The Power of Statins--November 2008

Article

The JUPITER study ended more than 2 years early after an "unequivocal benefit of rosuvastatin" was determined among individuals with normal cholesterol levels but elevated levels of high-sensitivity C-reactive protein.

The number of patients taking cholesterol-lowering statins may rise in the future, in light of results of a late-breaking, large-scale clinical trial released last week at the American Heart Association (AHA) Scientific Sessions in New Orleans.

The study found that patients with normal cholesterol levels, no history of cardiovascular disease (CVD), but elevated levels of high-sensitivity C-reactive protein (hs-CRP) who took the lipid-lowering drug rosuvastatin (Crestor) had a much lower risk of heart attacks and stroke. The randomized, double-blind study (known as the JUPITER trial) involved 17,802 men aged >50 years and women >60 with elevated hs-CRP levels. Those taking rosuvastatin had a 54% reduction in heart attacks, a 48% reduction in stroke, and a 46% reduction in the need for interventions to reopen blocked blood vessels, compared with those who received placebo.

“Not only do we confirm that apparently healthy men and women with elevated hs-CRP are at high risk for cardiovascular events, but we demonstrate that a simple therapy can reduce their risk of heart attack, stroke, or cardiovascular death,” noted Paul Ridker, MD, lead author of the study.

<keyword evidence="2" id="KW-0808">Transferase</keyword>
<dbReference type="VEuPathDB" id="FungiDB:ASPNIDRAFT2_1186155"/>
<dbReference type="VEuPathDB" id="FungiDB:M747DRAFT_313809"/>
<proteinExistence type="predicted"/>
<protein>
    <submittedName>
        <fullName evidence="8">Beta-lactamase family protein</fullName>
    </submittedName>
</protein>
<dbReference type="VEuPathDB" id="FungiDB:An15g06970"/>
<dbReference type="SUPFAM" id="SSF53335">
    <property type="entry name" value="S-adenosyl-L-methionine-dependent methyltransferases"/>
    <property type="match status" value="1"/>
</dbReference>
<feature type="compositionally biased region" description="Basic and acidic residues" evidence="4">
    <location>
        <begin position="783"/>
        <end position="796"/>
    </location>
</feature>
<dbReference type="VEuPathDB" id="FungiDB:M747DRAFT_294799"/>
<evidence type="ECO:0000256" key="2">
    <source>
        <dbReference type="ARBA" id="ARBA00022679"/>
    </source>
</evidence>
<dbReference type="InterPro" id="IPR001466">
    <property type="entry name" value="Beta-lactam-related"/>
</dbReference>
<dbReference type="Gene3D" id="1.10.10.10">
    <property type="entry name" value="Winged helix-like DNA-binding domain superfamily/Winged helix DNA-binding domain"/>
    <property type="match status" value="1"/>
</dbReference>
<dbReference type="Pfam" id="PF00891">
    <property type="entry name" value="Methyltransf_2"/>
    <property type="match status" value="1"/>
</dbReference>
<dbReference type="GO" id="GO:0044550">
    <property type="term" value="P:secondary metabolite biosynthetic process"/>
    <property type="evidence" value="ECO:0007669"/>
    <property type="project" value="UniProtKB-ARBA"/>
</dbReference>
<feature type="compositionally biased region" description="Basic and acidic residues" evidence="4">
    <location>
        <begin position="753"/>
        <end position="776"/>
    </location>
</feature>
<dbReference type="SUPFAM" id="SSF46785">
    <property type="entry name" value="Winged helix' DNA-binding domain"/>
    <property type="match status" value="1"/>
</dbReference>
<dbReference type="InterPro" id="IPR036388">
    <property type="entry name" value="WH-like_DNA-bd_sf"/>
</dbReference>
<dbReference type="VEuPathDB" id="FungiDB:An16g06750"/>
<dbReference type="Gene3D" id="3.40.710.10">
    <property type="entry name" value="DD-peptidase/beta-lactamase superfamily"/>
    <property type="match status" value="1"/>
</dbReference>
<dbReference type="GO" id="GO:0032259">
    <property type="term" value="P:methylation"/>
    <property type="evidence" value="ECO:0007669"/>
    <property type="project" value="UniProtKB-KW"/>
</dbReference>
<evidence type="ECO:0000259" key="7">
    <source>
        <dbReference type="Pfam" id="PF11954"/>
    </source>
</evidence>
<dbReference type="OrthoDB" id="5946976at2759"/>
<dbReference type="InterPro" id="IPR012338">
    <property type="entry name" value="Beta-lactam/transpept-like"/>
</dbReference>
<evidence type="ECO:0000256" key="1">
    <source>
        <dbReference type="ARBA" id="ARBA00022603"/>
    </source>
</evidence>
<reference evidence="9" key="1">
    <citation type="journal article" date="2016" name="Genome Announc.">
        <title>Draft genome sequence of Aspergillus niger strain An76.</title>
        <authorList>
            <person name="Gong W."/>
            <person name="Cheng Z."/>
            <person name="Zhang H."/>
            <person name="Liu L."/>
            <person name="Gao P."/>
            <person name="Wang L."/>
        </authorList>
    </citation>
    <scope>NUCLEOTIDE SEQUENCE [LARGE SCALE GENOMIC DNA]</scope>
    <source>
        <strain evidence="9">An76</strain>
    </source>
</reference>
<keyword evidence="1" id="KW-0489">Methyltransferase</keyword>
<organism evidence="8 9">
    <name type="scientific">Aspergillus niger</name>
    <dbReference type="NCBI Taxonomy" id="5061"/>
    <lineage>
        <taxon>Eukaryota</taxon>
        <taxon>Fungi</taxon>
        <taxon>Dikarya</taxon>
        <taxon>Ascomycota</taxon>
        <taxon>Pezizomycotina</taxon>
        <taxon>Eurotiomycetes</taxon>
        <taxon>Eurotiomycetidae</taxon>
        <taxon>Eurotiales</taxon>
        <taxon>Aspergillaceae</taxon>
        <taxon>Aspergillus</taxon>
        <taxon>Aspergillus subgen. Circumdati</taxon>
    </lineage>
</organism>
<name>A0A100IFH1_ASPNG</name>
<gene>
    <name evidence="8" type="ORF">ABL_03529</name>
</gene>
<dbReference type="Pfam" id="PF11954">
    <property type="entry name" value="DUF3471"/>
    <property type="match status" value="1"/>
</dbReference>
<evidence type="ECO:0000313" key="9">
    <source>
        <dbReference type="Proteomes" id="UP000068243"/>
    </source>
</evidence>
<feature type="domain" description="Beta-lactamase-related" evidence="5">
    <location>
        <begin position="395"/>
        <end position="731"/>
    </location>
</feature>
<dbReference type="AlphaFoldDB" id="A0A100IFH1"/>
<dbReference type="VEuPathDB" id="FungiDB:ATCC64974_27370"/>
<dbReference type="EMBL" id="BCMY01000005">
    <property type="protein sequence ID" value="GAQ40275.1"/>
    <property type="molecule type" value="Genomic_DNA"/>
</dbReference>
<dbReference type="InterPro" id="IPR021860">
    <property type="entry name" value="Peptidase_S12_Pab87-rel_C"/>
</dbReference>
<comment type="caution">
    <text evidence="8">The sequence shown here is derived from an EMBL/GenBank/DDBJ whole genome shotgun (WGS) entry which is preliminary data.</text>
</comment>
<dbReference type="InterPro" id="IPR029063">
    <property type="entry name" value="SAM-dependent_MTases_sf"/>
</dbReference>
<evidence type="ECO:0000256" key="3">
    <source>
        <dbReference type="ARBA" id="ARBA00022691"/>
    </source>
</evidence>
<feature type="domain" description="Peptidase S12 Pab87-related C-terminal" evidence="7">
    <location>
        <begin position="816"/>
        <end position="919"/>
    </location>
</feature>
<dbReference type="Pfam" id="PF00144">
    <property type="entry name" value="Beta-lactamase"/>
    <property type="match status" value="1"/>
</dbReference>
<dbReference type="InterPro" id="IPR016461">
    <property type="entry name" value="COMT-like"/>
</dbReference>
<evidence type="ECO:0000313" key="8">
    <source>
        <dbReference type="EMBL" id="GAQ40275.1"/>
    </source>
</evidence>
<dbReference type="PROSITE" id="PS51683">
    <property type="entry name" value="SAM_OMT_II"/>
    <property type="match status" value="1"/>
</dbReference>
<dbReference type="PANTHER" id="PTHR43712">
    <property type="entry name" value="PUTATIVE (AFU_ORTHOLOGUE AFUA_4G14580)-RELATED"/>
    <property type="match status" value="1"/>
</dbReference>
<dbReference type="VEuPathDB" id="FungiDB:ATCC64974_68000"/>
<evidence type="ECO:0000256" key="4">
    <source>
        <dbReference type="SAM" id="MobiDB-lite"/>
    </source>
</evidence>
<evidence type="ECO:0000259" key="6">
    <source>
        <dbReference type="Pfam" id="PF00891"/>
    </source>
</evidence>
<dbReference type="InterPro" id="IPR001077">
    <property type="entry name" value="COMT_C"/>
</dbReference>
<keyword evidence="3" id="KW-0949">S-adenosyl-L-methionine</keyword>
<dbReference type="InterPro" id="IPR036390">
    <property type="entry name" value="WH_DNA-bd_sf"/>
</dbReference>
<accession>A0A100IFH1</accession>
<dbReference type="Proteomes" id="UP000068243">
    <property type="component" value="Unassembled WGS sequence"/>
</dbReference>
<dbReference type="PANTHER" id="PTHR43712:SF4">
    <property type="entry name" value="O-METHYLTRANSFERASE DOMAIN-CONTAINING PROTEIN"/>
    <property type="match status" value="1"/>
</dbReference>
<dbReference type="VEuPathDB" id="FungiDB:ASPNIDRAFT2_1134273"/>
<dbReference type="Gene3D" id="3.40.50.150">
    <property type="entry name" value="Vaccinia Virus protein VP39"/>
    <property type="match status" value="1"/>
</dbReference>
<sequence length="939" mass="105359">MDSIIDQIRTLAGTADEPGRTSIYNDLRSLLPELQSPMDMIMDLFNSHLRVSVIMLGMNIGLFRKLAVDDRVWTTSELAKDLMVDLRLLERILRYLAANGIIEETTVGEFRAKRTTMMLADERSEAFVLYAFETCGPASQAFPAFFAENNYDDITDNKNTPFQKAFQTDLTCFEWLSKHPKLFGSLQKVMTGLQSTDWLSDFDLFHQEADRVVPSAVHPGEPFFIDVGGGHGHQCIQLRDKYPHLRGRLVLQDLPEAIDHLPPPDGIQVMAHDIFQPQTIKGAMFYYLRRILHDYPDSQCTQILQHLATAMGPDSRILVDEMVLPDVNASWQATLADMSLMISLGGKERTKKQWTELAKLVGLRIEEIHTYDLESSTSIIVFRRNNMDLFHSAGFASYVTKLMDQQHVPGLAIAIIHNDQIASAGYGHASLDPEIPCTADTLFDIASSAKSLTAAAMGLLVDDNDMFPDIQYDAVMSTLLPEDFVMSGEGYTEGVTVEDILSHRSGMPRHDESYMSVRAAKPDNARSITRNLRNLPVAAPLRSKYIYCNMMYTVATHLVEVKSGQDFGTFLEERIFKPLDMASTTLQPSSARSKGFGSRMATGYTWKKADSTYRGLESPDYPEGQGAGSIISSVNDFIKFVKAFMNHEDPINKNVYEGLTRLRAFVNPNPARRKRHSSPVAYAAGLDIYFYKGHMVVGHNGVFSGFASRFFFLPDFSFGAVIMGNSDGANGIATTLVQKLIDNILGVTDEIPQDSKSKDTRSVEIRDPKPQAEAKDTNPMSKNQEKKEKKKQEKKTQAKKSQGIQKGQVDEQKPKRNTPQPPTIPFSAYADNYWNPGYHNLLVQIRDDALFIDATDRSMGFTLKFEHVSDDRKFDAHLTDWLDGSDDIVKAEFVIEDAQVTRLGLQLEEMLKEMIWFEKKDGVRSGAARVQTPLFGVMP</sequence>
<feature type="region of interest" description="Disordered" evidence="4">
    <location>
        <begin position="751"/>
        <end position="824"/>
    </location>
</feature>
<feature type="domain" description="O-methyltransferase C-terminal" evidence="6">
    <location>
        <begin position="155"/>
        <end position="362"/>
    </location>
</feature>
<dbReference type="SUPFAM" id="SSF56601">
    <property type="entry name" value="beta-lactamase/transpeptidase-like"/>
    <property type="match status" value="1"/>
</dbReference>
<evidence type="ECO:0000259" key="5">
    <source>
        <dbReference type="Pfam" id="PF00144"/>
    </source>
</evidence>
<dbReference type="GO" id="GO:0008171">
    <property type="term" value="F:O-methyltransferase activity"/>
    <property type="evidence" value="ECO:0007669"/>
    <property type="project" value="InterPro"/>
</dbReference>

Study participants were recruited from 1300 clinical sites in 26 countries and randomly assigned 20 mg of rosuvastatin a day or a daily placebo. The trial ended in March 2008—more than 2 years ahead of schedule—when it was determined that the data indicated “unequivocal benefit of rosuvastatin” on coronary-related death and disability.

Two other studies, presented at the AHA meetings and supported by the National Heart, Lung, and Blood Institute (NHLBI) of the National Institutes of Health, also provide evidence that hs-CRP is a useful marker for CVD. “These findings suggest that adding hs-CRP levels to traditional risk factors could identify millions more adults for whom treatment with statins appears to lower the risk of heart attack,” said NHLBI Director Elizabeth Nabel, MD.

For other articles in this issue, see:

Using Today’s Great American Smokeout to Help Patients Quit

New Yorkers Will Receive Rx Translations

Chronic Illness Care: US Falls Short

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